A Legal Fish Tale

In my meanderings through recently-reported decisions, I occasionally stumble upon a superficially-simple case that, upon examination, raises a panoply of issues worthy of a bar exam essay question.  M. Slavin & Sons, Ltd. v. Penny Port, LLC, [2013 NY Slip Op 02054(U), 8/29/13 Sup. Ct. N.Y. Co., Rakower, J.) is just such a case.

The Back(fish) Story

Plaintiff, M. Slavin & Sons, Ltd. (“Slavin”), sued defendant, Penny Port, LLC d/b/a Michael Jordan’s Steakhouse (“Michael Jordan’s), for $73,976.23 for fish that Slavin sold to Michael Jordan’s in September 2011 and between March and June of 2012.  Slavin alleged that Michael Jordan’s accepted, and did not reject, delivery of the fish.

Michael Jordan’s denied the material allegations of the complaint; and asserted ten affirmative defenses and two counterclaims.  Michael Jordan’s claimed that the fish “[was] defective and inadequate for use by the restaurant” and sought $500,000 in damages.  Slavin, in turn, denied the material allegations of the counterclaims and asserted seven affirmative defenses.

The parties cross-moved for summary judgment.  Justice Rakower described the pleadings:

Plaintiff M. Slavin & Sons, Ltd. (“Plaintiff”), a wholesale fish sales business, brings this action to recover damages from defendant Penny Port, LLC d/b/a Michael Jordan’s Steakhouse (“Defendant”) based on Defendant’s alleged failure to pay for fish which Plaintiff sold and delivered to Defendant.  The Complaint sets forth two causes of action: (1) breach of contract for failing to pay for fish sold and delivered to it; and (2) an account stated.

Defendant interposed an Answer and Counterclaims dated December 7, 2012.  Defendant’s Answer raises the following affirmative defenses: (i) failure to state a cause of action, (ii) lack of agreement between plaintiff and defendant; (iii) unclean hands; (iv) plaintiff’s breach of contract; (v) excessive charges; (vi) failure to deliver conforming goods; (vii) failure to deliver the merchandise set forth on invoices and/or charging for merchandise not received; (viii) payment; (ix) plaintiff filed for bankruptcy and litigation must be stayed; and (x) defective goods.

Defendant also interposed the following two counterclaims: (i) delivery of defective fish and failure to deliver fish which Defendant purchased and paid for; and (ii) plaintiff instituted this lawsuit in bad faith.

Supreme Court summarized the facts:

As set forth in Herbert Slavin’s affidavit, on September 7, 2011, and between March 1, 2012 through June 20, 2012, Defendant purchased fish from Plaintiff on credit on seventy-six separate occasions…Slavin further avers that Defendant had the opportunity to inspect the fish, accepted the fish and never rejected any fish delivery, and did not object to the invoice price, quantity of the fish sold and delivered.

Slavin further avers that on January 10, 2012, Plaintiff engaged RHK Recovery Group, a debt collection firm, to recover from Defendant the debt at issue.  Defendant entered into a payment plan, whereby Defendant would pay the entire debt in installments of $1,000 per week.  Plaintiff states that Defendant subsequently made three separate payments of $1,000 each on account of these unpaid invoices but made no further payments.  Plaintiff alleges that defendant owes a balance of $73,976.23[.]

And Justice Rakower described the pending motions:

Plaintiff now moves, pursuant to CPLR § 3212, for summary judgment in its favor and for a judgment in the amount of $73,976.23 against Defendant.  Plaintiff also seeks to dismiss Defendant’s affirmative defenses and counterclaims.

Defendant opposes Plaintiff’s motion and cross-moves for summary judgment dismissing the Complaint.  Defendant contends that Plaintiff lacks standing.  Defendant further argues that Defendant rejected certain fish sold and delivered to it by Plaintiff and that Plaintiff’s motion is premature.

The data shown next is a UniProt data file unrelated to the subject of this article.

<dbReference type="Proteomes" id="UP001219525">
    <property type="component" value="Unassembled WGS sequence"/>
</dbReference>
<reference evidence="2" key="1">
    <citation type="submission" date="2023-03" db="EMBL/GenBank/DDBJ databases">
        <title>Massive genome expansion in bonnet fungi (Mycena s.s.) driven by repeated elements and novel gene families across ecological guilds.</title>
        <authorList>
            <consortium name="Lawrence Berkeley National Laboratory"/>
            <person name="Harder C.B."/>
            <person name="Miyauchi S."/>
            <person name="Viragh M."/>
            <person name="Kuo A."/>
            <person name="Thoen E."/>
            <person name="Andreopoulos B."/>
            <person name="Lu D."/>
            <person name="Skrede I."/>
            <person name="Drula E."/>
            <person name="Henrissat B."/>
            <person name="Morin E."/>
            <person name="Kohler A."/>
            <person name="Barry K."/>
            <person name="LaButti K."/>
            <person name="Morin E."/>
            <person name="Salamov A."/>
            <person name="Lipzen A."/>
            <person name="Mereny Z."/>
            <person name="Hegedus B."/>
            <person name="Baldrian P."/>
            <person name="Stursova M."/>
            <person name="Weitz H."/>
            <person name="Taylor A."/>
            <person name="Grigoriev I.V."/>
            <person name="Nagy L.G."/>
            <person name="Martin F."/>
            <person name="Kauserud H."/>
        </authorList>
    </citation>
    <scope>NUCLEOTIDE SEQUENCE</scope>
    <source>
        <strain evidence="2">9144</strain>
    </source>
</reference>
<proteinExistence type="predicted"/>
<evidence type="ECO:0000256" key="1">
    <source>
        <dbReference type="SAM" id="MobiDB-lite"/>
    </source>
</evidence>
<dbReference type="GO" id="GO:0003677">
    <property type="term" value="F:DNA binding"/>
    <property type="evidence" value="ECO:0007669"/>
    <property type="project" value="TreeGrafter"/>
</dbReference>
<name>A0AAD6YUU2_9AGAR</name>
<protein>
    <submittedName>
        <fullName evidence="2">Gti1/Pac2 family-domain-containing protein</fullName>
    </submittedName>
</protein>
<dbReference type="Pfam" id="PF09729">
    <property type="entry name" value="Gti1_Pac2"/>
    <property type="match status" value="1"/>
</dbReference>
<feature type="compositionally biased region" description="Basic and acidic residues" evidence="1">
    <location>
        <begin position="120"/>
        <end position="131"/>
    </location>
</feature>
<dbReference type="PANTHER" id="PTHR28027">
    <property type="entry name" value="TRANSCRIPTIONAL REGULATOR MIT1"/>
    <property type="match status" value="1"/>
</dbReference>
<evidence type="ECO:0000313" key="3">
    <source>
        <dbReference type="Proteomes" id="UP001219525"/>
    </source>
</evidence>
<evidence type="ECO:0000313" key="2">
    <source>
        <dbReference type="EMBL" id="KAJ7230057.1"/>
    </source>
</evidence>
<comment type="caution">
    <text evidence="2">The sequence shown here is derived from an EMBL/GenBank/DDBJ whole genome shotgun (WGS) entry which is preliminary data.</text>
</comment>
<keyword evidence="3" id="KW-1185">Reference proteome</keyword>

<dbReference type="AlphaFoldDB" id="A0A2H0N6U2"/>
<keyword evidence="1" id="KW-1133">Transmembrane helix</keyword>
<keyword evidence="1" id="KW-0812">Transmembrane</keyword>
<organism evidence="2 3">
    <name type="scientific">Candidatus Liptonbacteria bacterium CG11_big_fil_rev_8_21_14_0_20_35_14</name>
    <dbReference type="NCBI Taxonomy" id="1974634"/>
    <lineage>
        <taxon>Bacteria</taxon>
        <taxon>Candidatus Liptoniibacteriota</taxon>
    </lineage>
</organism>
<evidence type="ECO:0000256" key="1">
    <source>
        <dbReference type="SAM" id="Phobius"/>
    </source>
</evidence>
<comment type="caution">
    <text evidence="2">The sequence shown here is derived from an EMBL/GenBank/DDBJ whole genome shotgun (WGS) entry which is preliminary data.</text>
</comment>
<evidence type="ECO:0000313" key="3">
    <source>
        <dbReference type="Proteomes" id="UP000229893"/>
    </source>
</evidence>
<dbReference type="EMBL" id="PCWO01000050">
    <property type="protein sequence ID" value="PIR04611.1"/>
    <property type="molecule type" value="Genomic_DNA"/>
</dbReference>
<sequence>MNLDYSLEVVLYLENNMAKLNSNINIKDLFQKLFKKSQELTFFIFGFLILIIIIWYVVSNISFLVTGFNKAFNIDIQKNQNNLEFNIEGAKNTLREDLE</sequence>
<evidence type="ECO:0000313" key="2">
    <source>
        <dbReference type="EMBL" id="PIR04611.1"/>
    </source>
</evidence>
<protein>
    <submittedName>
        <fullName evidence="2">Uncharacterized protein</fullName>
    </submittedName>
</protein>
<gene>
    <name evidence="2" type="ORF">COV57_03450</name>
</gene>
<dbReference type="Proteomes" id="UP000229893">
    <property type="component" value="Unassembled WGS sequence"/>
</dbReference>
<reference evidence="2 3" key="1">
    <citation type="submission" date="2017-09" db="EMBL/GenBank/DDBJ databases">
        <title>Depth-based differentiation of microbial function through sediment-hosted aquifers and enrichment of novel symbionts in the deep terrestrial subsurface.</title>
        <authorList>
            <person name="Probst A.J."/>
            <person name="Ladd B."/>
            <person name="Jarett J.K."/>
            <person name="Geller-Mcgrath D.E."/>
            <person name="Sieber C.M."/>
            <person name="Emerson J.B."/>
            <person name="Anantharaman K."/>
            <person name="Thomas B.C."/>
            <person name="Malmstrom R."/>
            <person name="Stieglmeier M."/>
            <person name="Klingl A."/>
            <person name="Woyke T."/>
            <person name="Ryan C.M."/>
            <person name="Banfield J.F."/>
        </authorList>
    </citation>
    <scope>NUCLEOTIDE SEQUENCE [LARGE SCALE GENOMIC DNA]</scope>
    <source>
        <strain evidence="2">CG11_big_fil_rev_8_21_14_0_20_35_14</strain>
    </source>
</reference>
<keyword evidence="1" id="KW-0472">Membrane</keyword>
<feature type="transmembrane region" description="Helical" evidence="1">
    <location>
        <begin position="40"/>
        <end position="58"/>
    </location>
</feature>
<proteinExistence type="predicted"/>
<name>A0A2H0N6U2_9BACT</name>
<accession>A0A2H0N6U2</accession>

Issue No. 1:

Standing to Sue

Michael Jordan’s asserted that:

On February 14, 2011, Plaintiff filed a bankruptcy proceeding in the United States Bankruptcy Court for the Southern District of New York.  In connection with its reorganization, Plaintiff filed a Third Amended Plan of Reorganization, dated November 24, 2011…Pursuant to Section 5.12 of the Plan, all property and assets of Plaintiff, including causes of action, were assigned to a Post Consummation Trust for the benefit of creditors, and only the Trust has authority to bring a collection action.  That Plan was confirmed pursuant to an Order dated November 30, 2011…

Slavin’s countered that:

Upon Slavin’s exit from bankruptcy, it entered into a Plan of Reorganization (the ‘Plan’)…in which the only claims assigned to a Post Consummation Trust for the benefit of creditors were (i) ‘Avoidance Actions’ and (ii) ‘claims or causes of action of the Debtor and/or its Estate that arose before the Confirmation Date against the Existing Owners, officers, directors, employees, and agents of the Debtor’…

Defendant’s assertion…that the instant action is somehow an Avoidance Action/Trust Action is incorrect.  Avoidance actions and accounts receivable actions are separate and distinct causes of action.  See, In re Shea & Gould, 214 B.R. 730, 744 (Bank. Ct. SDNY 1997) (recognizing separate causes of action for accounts receivables and avoidance).  Slavin’s account receivable causes of action were not assigned to the Post Consummation Trust.

Since accounts receivable claims (such as the instant action) were not assigned to the Post Consummation Trust for the benefit of creditors, plaintiff has standing to maintain this action.

Supreme Court found that Slavin had standing to sue:

…Defendant first contends that Plaintiff lacks standing to prosecute the instant “avoidance action/trust action” as it was vested in the Post Consummation Trust in Plaintiff’s bankruptcy proceeding.  However, as Plaintiff states in its reply, this is an accounts receivable action, which is distinct from an avoidance action, and since accounts receivable claims such as the instant one was not assigned to the Post Consummation Trust for the benefit of the creditors, Plaintiff has standing to maintain this action.

Issue No. 2:

The Summary Judgment Motion Standard